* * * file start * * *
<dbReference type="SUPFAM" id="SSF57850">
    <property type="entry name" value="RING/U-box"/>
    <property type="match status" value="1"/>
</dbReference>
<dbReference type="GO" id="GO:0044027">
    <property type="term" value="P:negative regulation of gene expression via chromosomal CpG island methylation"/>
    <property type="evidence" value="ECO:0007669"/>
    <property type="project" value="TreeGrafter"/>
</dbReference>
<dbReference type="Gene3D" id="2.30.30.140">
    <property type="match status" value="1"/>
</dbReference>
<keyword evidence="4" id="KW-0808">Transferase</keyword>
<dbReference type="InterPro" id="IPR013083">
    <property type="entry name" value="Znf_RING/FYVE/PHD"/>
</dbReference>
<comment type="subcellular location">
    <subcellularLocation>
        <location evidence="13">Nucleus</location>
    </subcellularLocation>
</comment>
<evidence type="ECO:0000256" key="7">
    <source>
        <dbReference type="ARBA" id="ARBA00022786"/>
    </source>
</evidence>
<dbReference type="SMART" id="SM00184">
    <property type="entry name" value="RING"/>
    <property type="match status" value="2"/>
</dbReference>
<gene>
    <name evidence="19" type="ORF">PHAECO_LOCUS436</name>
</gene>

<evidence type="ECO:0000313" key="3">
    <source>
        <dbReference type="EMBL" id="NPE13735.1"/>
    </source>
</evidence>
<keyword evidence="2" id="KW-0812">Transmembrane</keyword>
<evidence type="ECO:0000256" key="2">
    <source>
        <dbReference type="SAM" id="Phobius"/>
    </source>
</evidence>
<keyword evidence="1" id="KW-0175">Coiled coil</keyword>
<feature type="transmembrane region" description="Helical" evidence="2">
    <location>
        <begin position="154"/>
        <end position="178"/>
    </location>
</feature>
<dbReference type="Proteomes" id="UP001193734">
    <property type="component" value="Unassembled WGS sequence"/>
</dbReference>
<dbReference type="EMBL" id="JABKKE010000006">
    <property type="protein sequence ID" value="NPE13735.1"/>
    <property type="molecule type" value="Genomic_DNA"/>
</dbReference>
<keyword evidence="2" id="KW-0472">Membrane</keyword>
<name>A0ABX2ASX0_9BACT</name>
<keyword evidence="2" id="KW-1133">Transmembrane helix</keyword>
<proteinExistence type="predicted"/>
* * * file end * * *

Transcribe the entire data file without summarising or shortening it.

<dbReference type="SUPFAM" id="SSF57850">
    <property type="entry name" value="RING/U-box"/>
    <property type="match status" value="1"/>
</dbReference>
<dbReference type="GO" id="GO:0044027">
    <property type="term" value="P:negative regulation of gene expression via chromosomal CpG island methylation"/>
    <property type="evidence" value="ECO:0007669"/>
    <property type="project" value="TreeGrafter"/>
</dbReference>
<dbReference type="Gene3D" id="2.30.30.140">
    <property type="match status" value="1"/>
</dbReference>
<keyword evidence="4" id="KW-0808">Transferase</keyword>
<dbReference type="InterPro" id="IPR013083">
    <property type="entry name" value="Znf_RING/FYVE/PHD"/>
</dbReference>
<comment type="subcellular location">
    <subcellularLocation>
        <location evidence="13">Nucleus</location>
    </subcellularLocation>
</comment>
<evidence type="ECO:0000256" key="7">
    <source>
        <dbReference type="ARBA" id="ARBA00022786"/>
    </source>
</evidence>
<dbReference type="SMART" id="SM00184">
    <property type="entry name" value="RING"/>
    <property type="match status" value="2"/>
</dbReference>
<gene>
    <name evidence="19" type="ORF">PHAECO_LOCUS436</name>
</gene>

<evidence type="ECO:0000313" key="3">
    <source>
        <dbReference type="EMBL" id="NPE13735.1"/>
    </source>
</evidence>
<keyword evidence="2" id="KW-0812">Transmembrane</keyword>
<evidence type="ECO:0000256" key="2">
    <source>
        <dbReference type="SAM" id="Phobius"/>
    </source>
</evidence>
<keyword evidence="1" id="KW-0175">Coiled coil</keyword>
<feature type="transmembrane region" description="Helical" evidence="2">
    <location>
        <begin position="154"/>
        <end position="178"/>
    </location>
</feature>
<dbReference type="Proteomes" id="UP001193734">
    <property type="component" value="Unassembled WGS sequence"/>
</dbReference>
<dbReference type="EMBL" id="JABKKE010000006">
    <property type="protein sequence ID" value="NPE13735.1"/>
    <property type="molecule type" value="Genomic_DNA"/>
</dbReference>
<keyword evidence="2" id="KW-0472">Membrane</keyword>
<name>A0ABX2ASX0_9BACT</name>
<keyword evidence="2" id="KW-1133">Transmembrane helix</keyword>
<proteinExistence type="predicted"/>